Most executives take a recession in the United States for granted
Companies with high profitability and low debt seem the best bet
These 5 companies have the necessary financial and operational strength
Investors are looking for companies that can survive a possible recession. And in that context, high-yield, low-debt stocks seem like a good bet. In a recent survey of Wall Street Journalmost of the directors of important organizations affirmed that the recession has already begun or will begin in the next 12-18 months.
Here are five stocks that I believe have the financial and operational strength to weather a recession with flying colors. Each of them has achieved a return on equity of 17% or more in the past year, and has debt equal to 10% of equity or less.
Modern (mRNA)based in Cambridge, Massachusetts, burst into the public consciousness when it developed a vaccine against Covid-19, first approved in early 2021.
In 2019, Moderna’s revenue had been $60 million in 2019. In the last quarter it was more than 300 times higher: $22.6 billion. Many carriers reckon that as the Covid pandemic winds down, so will Moderna’s revenue. That’s why stocks trade at a paltry multiple of four times earnings.
I would bet on the opposite. Company officials believe that its messenger RNA technology can be applied to other diseases. If they are right, the benefits are enormous.
I haven’t owned for years teradyne, American designer and manufacturer of automatic test equipment; but I’m taking another look. Headquartered in North Reading, Massachusetts, Teradyne has averaged 12% growth in annual revenue over the past decade. It has made a profit in 12 of the last 15 years. Its return on invested capital was more than 52% last year, and 34% last quarter.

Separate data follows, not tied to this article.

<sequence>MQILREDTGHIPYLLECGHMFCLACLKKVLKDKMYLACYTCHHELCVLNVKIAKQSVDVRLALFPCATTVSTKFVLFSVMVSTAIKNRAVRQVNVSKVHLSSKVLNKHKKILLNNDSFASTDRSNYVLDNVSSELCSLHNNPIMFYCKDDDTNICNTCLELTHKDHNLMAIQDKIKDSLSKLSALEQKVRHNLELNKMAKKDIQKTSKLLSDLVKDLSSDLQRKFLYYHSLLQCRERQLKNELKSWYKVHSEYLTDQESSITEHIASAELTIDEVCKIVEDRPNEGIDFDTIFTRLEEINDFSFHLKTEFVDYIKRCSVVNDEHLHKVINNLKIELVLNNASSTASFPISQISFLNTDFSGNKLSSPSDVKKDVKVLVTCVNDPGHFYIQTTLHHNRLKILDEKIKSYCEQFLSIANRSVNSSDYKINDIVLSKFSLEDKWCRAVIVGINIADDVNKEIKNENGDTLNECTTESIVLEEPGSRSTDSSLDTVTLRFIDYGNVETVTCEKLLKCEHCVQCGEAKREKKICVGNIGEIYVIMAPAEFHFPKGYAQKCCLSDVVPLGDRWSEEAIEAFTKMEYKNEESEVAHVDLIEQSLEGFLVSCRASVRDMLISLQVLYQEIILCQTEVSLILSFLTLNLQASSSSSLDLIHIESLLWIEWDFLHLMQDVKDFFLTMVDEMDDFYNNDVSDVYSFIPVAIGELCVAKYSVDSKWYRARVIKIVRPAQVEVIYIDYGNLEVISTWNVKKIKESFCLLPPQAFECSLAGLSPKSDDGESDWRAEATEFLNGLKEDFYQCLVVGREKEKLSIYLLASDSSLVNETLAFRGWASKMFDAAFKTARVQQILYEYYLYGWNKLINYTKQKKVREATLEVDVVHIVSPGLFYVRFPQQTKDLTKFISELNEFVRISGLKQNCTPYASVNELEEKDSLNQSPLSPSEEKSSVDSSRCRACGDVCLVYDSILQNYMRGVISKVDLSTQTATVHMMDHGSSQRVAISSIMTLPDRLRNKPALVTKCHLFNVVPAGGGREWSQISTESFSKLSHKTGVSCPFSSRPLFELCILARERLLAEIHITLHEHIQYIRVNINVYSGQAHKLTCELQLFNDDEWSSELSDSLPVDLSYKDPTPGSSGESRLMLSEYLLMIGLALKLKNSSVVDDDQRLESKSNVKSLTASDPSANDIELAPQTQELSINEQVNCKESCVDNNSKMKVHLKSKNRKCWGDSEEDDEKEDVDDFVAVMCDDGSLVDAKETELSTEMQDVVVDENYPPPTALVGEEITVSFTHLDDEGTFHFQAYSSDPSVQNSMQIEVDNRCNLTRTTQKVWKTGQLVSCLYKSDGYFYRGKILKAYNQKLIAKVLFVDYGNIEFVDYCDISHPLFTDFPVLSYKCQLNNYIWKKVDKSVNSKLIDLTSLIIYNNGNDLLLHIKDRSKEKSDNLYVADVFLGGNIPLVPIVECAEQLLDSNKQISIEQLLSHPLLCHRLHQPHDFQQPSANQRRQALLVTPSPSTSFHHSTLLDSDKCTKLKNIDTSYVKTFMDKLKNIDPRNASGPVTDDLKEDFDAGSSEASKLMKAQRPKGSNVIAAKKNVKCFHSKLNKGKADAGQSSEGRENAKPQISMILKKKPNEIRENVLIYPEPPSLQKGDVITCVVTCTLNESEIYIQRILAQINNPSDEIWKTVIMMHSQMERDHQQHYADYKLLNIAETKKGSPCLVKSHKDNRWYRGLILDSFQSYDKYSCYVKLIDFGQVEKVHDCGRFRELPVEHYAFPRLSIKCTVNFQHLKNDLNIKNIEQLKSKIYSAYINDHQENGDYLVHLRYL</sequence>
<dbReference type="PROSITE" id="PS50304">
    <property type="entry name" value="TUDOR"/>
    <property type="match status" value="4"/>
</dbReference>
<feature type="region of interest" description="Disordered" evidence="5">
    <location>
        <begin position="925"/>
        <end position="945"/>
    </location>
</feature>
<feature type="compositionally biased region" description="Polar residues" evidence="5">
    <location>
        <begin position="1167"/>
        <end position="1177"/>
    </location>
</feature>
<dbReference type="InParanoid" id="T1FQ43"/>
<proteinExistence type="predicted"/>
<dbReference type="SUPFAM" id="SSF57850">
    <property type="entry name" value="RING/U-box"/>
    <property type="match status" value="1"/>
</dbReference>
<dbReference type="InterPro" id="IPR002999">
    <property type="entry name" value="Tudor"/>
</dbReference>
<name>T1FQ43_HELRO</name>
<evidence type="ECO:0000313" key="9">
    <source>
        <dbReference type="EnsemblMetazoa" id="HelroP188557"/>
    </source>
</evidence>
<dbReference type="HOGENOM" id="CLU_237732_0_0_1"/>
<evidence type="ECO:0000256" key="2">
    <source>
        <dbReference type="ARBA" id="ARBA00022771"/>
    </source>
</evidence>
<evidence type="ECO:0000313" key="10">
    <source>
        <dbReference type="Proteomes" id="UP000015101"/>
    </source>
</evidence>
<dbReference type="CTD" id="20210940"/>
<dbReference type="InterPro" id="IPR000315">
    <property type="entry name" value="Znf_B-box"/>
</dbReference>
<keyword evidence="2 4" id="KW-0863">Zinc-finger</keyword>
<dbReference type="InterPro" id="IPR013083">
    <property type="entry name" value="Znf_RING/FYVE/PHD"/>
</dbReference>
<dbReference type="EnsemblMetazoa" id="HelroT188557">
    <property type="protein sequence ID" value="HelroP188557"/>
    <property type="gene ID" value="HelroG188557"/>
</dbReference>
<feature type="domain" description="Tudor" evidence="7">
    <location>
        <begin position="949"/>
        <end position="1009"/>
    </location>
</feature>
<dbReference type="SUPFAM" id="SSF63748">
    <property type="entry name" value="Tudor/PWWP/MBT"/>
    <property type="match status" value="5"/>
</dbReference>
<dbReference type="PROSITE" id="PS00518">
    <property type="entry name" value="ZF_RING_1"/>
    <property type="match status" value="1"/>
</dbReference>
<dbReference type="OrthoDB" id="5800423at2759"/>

Investors naturally worry about boom and bust cycles in the semiconductor industry. The industry has seen plenty of them. But right now there is a global shortage of semiconductors, so I expect Teradyne earnings to remain strong.
A year ago I recommended Logitech International S.A. (LOGI) and it went very badly. But the Swiss manufacturer of keyboards, mice, webcams; It has an excellent track record of profitability.
LOGI’s return on invested capital has been greater than 17% in 11 of the last 15 years. I consider anything above 10% to be good. If you had owned Logitech stock for the last decade, you would have nearly quintupled your money.
When I recommended it a year ago, the stock was on the expensive side. But today it is trading at less than 15 times recent earnings. A recession could put a dent in sales for a while. But with no debt on its balance sheet, I think Logitech would hold up just fine.
Americans have steadily increased their consumption of chicken. In 1985 it surpassed pork in popularity and in 1992 beef. Laurel, Mississippi-based Sanderson Farms is the nation’s third-largest chicken producer, with close to a 10% market share. Last year, it agreed to be acquired by a joint venture between Cargill and Continental Grain, for $203 a share.
That merger is on hold while the US Department of Justice investigates it. Meanwhile, the shares have risen to $208. Assuming Sanderson stays independent, I think it’s a good investment. Debt is only 1% of equity. Shares are trading at just five times earnings.
What product can be more prosaic than refrigerator coils? Mueller Industries manufactures them, along with a wide variety of tubes, valves, heat exchangers and other forgings.
Mueller, based in Memphis, Tennessee, was founded in 1917 and has been profitable for at least 30 years straight (as far as my database goes). That includes the Great Recession of 2008-2009.
Article published in Forbes US.